Are you losing sleep at night worrying about forecast accuracy? Here’s something that can help.
The absolute measure of forecast accuracy is, simply, whether or not your product is on the shelf – where and when the customer wants it – and not before. Everyone – including your sales people who live by the availability rule that “You can’t sell from an empty cart” – knows that it’s impossible to forecast demand that precisely at that level.
Isaac Asimov’s famous Foundation series illustrates this in a true, science-based science fiction story. In it, Asimov presents the concept of “psychohistory,” a set of mathematical formulae that can predict the future of a society. However, the developer of “psychohistory” emphasizes that it only works for large social segments – it cannot predict the behavior of any individual.
Similarly, formal, mathematical forecasting of product demand is more accurate at higher levels of aggregation – even with collaboration. It cannot predict the behavior of any individual customer.
So, what do we do for insurance against the inevitable inaccuracy of any forecast?
One of the things we can do is employ global available-to-promise (GATP).
Spreading product across many shelves increases the likelihood of it being on some shelf, somewhere in our supply chain, when our customer wants it. And GATP, simply put, provides visibility into where it is through a feature called location substitution.
Providing products that are acceptable substitutes is another way that we can increase the likelihood of satisfying our customer’s need. GATP provides another feature called product substitution: if our customer’s first choice isn’t available anywhere in our supply chain, GATP gives us other, similar products that are acceptable to him. Location substitution and product substitution can work in conjunction with each other and can substantially improve our customer service level and overcome the uncertainty and imprecision of our forecasts.
Finally, at any point in time, the next best thing to giving our customer what he wants when he wants it, is to give him accurate information about when he can get it. GATP has precise information not only about a product’s stock level and location, but also about its total supply and demand picture. The APO system – through its real-time integration with the transaction system – knows exactly what purchase requisitions, purchase orders, stock transfer requisitions and orders, planned and actual in-process production orders, and any other factors constituting supply. So, by including this information in its scope of check functionality, GATP can give our service representatives and our customer precise information about when his requirement can be filled.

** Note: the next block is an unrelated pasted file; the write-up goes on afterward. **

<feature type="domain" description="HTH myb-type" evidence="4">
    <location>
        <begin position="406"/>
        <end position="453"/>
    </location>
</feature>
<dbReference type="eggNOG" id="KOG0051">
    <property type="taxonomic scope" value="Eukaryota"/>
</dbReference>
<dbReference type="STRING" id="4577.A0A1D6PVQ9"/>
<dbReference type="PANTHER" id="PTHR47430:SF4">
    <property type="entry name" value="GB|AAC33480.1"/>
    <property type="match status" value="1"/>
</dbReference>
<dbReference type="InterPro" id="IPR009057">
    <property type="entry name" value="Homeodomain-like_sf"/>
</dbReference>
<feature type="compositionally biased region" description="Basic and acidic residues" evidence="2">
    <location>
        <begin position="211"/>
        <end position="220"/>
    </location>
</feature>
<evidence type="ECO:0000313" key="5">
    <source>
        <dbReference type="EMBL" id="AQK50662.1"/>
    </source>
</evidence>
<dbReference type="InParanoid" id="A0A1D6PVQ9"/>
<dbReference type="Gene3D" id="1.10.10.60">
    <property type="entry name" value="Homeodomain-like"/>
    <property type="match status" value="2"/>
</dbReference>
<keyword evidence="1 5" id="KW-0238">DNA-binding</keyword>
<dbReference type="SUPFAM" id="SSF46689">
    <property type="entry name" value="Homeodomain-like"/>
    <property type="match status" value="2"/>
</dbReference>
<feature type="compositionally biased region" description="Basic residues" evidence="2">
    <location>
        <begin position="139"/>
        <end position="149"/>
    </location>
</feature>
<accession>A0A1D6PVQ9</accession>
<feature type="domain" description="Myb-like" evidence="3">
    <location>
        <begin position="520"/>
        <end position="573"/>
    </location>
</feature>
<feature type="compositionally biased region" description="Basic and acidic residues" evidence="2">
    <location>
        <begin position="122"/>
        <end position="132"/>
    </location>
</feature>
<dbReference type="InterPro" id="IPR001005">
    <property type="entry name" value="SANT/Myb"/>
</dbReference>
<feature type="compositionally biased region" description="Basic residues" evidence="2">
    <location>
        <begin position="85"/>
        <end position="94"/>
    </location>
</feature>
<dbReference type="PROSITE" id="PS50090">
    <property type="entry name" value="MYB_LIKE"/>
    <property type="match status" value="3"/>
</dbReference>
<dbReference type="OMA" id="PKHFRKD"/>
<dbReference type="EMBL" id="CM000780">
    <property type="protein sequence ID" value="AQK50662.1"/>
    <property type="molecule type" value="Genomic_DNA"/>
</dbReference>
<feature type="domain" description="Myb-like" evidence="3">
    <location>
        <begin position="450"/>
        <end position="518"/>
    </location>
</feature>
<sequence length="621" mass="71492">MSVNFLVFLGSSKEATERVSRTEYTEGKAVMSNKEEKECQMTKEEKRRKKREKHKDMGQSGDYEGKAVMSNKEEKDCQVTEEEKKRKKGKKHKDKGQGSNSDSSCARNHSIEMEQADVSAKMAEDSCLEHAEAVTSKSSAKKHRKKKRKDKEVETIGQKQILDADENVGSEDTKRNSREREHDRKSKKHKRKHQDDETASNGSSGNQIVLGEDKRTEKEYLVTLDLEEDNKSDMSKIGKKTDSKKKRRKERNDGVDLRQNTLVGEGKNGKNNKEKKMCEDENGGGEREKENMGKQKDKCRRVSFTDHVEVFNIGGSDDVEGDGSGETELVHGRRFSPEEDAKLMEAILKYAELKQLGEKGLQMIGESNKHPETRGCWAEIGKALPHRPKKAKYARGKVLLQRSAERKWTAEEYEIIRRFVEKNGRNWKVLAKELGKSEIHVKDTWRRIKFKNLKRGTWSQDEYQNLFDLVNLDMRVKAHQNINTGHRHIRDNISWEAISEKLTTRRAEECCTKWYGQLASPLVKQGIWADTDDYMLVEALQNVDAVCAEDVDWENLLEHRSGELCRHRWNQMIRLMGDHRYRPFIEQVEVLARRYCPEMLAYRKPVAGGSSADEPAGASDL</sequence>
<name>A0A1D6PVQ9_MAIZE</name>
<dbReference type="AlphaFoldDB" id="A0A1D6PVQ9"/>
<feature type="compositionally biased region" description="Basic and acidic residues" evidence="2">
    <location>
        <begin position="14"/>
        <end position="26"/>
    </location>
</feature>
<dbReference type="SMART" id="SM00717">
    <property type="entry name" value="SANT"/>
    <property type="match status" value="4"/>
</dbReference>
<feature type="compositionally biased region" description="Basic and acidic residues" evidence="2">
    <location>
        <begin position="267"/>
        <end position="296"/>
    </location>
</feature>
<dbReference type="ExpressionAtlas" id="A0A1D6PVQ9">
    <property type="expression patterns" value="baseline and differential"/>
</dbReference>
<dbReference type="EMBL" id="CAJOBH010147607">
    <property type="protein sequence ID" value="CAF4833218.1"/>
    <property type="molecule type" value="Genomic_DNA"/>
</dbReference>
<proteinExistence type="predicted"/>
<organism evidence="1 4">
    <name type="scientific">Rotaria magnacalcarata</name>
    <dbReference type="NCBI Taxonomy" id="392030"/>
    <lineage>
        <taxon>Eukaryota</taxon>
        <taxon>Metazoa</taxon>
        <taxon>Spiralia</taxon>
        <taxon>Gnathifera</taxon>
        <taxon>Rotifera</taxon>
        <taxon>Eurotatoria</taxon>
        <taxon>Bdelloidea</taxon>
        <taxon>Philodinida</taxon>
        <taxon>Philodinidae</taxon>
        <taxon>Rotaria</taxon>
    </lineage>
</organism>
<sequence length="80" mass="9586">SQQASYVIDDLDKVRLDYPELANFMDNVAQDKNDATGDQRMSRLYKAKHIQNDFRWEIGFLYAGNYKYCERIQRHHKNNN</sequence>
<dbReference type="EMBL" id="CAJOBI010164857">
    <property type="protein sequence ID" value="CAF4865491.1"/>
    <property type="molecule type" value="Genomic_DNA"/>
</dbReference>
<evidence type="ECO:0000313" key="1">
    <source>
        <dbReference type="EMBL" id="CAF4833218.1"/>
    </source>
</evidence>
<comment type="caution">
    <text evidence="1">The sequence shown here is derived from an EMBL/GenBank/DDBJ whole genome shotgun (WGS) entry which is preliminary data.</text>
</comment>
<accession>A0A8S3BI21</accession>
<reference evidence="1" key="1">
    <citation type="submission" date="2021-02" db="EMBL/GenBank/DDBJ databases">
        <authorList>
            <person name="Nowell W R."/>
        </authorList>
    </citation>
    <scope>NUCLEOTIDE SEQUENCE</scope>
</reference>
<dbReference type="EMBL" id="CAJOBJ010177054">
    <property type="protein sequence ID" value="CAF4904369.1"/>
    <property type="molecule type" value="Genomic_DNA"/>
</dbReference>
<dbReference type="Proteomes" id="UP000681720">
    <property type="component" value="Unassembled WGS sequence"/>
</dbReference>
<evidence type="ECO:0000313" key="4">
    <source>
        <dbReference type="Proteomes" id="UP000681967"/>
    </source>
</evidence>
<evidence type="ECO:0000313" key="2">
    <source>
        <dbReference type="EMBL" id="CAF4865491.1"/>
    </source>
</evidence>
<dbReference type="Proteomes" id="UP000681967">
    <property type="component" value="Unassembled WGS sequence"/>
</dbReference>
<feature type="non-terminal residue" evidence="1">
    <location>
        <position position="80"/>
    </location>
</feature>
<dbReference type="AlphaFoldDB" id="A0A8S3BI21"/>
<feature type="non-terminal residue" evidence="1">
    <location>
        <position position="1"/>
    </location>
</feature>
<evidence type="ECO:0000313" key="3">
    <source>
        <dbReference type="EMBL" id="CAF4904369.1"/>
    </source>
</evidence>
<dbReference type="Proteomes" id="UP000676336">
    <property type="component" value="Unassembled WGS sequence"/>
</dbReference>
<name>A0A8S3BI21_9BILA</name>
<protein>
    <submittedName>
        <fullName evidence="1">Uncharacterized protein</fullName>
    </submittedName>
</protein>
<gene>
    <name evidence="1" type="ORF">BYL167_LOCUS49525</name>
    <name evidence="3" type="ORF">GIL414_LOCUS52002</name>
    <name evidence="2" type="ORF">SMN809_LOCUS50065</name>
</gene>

So, GATP relies on actual, up-to-the-minute – up-to-the-second, really – transactions that are fed by input from all the supply side departments in the organization. While this data may not be perfectly accurate itself, it is still closer to reality than intuition, insight, and mathematical formulae. It is the best reflection of collaboration.
So, what I’ve talked about here are the key elements of GATP:
- Location substitution
- Product substitution
- Scope of check, and
- Real-time integration.
Naturally, GATP is going to work most effectively for companies that can make use of these organizational and business process circumstances, such as distributing their inventory across multiple warehouses. But there are a couple of other key considerations that any company considering implementing GATP must take into account. The first is that the company’s policy elevates customer service above the cost of doing business. Simply, delivering product from a more remote location will affect transportation cost. Secondly, products must be stocked commonly in at least several, if not most of its distributed warehouses.
Thirdly, as we’ve come to know from decades of computer-based MRP systems, not only inventory accuracy, but indeed the accuracy of all transactions recorded in “The System,” is critical. A customer’s tolerance of variances in on-time delivery will be tested if you’re off because of sloppy house-keeping about your purchase orders’ expected receipt dates.
Obviously, we need forecasting more than ever in today’s global business environment. But my whole point is: let’s make the best of both worlds – aggregate, long range planning, and insuring the best possible on-the-shelf availability.
In Asimov’s day it was science fiction; in today’s business, it’s survival.